(ORDO NEWS) — When massive stars die, they don’t do it quietly.
Their deaths are impressive glittering events that light up the cosmos, a supernova explosion that blasts star guts into space in a cloud of splendor. Meanwhile, the core of the star-that-was may be left behind, shrinking into a superdense neutron star or black hole.
If this explosion happens in a certain way, it can send the collapsing core hurtling through the Milky Way like a bat out of hell, at such insane speeds they could eventually fly clean out of the galaxy, making a wild journey into intergalactic space.
It’s one of those objects that were new measurements based on data from the Chandra X-ray Observatory: A type of pulsating neutron star known as a pulsar is tearing apart its own insides at about 612 kilometers per second (or 1.4 million miles per hour).
It is one of the fastest objects of its type ever discovered. (The fastest known star in the Milky Way is not a supernova remnant hit by an explosion, but a star orbiting Sgr A*, the supermassive black hole at the center of the galaxy. At its fastest point in its orbit, it travels at a wild 24,000 kilometers per second .)
“We directly saw the movement of the pulsar in X-rays, which we could only do with Chandra’s very sharp eyesight,” said astrophysicist Xi Long of the Harvard and Smithsonian Center. for Astrophysics (CfA).
“Because it’s so far away, we had to measure the equivalent of a quarter’s width at about 15 miles away to see this movement.”
The detection was made by observing a glowing supernova remnant about 20,000 light-years away, named G292.0+1.8. Previous observations have revealed a moving pulsar in it. Long and his colleagues wanted to study the object to see if it could reveal the history of the supernova by tracing it back to the center of the object.
“We only have a few supernova explosions. which also have reliable historical records associated with them,” said astrophysicist Daniel Putnod of CfA, “so we wanted to see if G292.0+1.8 could be added to this group.”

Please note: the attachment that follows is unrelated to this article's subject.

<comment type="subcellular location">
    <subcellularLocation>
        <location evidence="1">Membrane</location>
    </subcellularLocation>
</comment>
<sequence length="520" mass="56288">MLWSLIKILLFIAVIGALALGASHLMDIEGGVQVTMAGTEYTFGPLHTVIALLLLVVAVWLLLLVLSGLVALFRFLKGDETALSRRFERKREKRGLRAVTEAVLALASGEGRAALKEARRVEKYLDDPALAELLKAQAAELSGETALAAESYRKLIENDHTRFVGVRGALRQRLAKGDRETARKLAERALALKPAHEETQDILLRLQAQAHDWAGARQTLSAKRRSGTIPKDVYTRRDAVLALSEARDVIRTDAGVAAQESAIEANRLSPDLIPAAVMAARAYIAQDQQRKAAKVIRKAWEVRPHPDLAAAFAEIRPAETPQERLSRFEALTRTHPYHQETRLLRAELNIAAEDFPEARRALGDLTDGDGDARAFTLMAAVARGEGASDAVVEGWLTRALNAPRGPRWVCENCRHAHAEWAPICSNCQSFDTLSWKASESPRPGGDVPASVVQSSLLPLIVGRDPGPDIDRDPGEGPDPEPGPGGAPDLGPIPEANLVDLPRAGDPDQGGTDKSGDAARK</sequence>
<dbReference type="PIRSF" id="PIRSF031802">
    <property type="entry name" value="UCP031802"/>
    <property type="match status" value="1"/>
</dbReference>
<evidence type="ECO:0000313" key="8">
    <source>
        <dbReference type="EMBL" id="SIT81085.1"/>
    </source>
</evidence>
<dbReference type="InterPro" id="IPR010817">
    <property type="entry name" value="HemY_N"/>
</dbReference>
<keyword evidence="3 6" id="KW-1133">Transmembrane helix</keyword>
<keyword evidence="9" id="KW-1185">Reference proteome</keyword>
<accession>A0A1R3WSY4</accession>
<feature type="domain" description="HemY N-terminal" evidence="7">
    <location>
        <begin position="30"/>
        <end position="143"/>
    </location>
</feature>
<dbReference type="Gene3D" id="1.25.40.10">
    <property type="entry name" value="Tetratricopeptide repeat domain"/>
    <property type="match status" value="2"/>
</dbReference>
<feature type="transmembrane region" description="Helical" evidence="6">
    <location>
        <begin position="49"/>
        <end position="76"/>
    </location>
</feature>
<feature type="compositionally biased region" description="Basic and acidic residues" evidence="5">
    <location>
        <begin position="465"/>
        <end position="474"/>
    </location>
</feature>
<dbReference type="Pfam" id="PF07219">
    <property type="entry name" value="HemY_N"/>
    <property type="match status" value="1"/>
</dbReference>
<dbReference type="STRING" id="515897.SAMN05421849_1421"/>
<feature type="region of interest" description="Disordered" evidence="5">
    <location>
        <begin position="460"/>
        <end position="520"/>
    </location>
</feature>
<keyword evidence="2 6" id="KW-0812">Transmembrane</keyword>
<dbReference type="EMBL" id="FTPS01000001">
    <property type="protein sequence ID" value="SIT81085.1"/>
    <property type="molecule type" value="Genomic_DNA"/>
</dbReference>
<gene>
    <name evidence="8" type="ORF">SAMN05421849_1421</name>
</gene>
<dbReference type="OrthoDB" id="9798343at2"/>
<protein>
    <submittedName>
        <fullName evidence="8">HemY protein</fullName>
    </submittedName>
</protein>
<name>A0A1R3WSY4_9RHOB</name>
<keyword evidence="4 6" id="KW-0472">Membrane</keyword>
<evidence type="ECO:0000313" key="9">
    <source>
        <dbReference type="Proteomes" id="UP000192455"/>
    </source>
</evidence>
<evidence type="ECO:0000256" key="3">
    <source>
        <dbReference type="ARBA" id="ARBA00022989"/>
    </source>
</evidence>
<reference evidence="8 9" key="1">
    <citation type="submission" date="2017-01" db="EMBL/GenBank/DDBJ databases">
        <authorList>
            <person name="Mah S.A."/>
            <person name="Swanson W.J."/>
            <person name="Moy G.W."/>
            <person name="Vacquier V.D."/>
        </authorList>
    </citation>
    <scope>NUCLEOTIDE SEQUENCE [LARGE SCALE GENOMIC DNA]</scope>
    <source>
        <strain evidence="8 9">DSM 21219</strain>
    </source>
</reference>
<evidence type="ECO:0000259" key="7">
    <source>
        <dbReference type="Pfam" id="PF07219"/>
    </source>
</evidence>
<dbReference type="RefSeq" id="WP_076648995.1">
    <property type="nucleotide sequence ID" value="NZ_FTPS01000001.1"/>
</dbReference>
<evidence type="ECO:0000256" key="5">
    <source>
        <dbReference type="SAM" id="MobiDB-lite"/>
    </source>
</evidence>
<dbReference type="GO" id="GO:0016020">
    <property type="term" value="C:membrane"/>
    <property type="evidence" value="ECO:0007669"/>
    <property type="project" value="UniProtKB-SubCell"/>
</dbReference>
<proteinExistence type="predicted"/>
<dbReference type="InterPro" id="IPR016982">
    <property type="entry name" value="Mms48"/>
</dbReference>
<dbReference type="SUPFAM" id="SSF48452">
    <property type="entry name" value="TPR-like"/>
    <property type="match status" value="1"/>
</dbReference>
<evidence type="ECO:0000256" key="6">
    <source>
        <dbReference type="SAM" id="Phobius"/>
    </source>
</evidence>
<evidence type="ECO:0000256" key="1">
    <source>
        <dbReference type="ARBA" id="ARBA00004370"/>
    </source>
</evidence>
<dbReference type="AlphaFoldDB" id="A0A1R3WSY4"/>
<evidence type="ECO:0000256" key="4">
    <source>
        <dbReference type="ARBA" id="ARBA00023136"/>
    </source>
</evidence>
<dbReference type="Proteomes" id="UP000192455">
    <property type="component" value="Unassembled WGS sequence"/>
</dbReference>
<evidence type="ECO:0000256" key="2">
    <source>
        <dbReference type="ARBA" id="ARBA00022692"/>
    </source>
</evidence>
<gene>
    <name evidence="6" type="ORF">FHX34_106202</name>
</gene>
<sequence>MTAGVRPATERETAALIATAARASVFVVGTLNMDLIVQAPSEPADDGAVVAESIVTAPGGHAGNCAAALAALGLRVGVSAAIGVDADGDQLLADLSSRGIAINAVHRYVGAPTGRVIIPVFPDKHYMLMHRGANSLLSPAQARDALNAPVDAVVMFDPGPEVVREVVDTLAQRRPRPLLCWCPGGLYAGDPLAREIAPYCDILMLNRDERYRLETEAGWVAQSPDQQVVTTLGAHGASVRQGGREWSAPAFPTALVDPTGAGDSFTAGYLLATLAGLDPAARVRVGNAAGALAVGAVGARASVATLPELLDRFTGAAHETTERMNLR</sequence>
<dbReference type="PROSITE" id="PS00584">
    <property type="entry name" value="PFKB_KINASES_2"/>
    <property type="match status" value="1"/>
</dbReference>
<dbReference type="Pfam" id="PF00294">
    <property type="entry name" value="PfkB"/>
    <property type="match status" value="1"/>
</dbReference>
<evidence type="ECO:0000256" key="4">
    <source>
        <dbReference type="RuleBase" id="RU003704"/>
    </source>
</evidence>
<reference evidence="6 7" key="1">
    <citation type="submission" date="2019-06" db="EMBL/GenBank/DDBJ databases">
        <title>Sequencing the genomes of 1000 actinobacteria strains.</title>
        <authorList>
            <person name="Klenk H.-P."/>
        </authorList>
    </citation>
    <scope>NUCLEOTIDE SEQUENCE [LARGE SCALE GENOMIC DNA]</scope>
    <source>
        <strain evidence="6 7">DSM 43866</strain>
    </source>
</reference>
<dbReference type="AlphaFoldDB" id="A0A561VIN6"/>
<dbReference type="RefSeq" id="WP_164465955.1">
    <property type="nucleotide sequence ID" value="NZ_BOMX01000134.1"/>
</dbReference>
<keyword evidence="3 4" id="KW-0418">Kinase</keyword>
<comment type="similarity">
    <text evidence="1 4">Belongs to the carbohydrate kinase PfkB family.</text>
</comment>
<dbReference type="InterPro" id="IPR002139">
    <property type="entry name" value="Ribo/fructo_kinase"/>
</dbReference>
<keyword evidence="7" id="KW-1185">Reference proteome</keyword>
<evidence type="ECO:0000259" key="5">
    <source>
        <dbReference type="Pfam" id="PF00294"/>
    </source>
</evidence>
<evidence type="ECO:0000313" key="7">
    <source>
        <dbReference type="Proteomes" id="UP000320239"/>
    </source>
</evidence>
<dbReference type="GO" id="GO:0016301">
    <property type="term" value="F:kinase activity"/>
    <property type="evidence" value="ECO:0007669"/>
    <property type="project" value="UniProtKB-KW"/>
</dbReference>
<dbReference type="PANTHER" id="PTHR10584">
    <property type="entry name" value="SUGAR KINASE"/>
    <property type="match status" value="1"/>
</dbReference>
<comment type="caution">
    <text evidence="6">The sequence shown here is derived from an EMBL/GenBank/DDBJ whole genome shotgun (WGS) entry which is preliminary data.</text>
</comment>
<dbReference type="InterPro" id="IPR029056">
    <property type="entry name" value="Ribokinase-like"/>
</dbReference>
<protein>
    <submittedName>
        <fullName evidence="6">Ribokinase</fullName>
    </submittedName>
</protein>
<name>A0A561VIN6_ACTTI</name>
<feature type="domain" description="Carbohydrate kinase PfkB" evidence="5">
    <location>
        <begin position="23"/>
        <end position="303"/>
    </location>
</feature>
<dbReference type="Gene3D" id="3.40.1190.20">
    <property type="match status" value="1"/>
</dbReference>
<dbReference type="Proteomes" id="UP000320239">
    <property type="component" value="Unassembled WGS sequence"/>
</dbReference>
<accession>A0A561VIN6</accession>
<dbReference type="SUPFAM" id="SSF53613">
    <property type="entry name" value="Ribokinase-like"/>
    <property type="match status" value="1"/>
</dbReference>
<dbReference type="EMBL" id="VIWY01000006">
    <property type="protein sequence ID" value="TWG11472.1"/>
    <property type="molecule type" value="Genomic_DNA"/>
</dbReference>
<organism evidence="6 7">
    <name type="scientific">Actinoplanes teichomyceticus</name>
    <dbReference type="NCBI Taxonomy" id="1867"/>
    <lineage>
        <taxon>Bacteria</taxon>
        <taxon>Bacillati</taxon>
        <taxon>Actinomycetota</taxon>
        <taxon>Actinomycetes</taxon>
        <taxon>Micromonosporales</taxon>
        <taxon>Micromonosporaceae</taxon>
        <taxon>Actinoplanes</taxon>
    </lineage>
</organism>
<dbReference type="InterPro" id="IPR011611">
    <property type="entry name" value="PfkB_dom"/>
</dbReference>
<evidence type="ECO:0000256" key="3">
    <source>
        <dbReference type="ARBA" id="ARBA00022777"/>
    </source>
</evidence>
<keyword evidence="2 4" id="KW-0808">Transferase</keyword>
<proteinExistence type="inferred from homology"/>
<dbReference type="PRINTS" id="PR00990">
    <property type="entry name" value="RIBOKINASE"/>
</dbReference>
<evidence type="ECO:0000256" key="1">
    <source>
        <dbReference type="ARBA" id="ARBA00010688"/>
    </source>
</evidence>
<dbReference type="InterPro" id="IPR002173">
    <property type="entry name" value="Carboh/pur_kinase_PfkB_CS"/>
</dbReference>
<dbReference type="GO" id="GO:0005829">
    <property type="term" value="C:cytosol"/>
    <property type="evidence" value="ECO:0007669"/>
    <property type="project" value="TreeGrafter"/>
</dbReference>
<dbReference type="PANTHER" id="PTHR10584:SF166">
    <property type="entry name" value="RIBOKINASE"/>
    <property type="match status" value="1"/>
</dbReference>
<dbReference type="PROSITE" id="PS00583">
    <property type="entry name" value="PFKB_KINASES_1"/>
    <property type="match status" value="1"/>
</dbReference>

They studied the images. took a picture of the supernova remnant in 2006 and 2016, and used Gaia data on its current location in the Milky Way, comparing differences in the position of the pulsar.
These comparisons revealed something extremely interesting: the dead star appears to be moving 30 percent faster than previous estimates suggested.
This means it took much less time to get from the center of the supernova remnant, suggesting the supernova itself happened much later. Previous estimates placed the date of the supernova explosion at about 3,000 years ago; according to new estimates, this happened about 2000 years ago.
The revised speed of the pulsar also allowed the team to conduct a detailed new study of how a dead star could have been ejected from the center of a supernova. . They came up with two scenarios, both of which involve a similar mechanism.
In the first case, neutrinos are ejected asymmetrically during a supernova explosion. In another case, the debris from the explosion is ejected asymmetrically. However, since the energy of the neutrino must be extremely large, an asymmetric fragment is a more likely explanation.
Essentially, an unequal explosion can “throw” the collapsed core of a dead star into space at an extremely high frequency. speed; in this case, the star is currently moving faster than the Milky Way’s average disk escape velocity of 550 kilometers per second, although it will take quite a while to reach and may slow down over time.
In fact, its true speed may even be higher than 612 kilometers per second, because it moves very little along our line of sight.
“This pulsar is about 200 million times more energetic than the Earth’s motion around the Sun,” said astrophysicist Paul Pluczynski of CfA. “It looks like it got a massive push just because the supernova explosion was asymmetric.”
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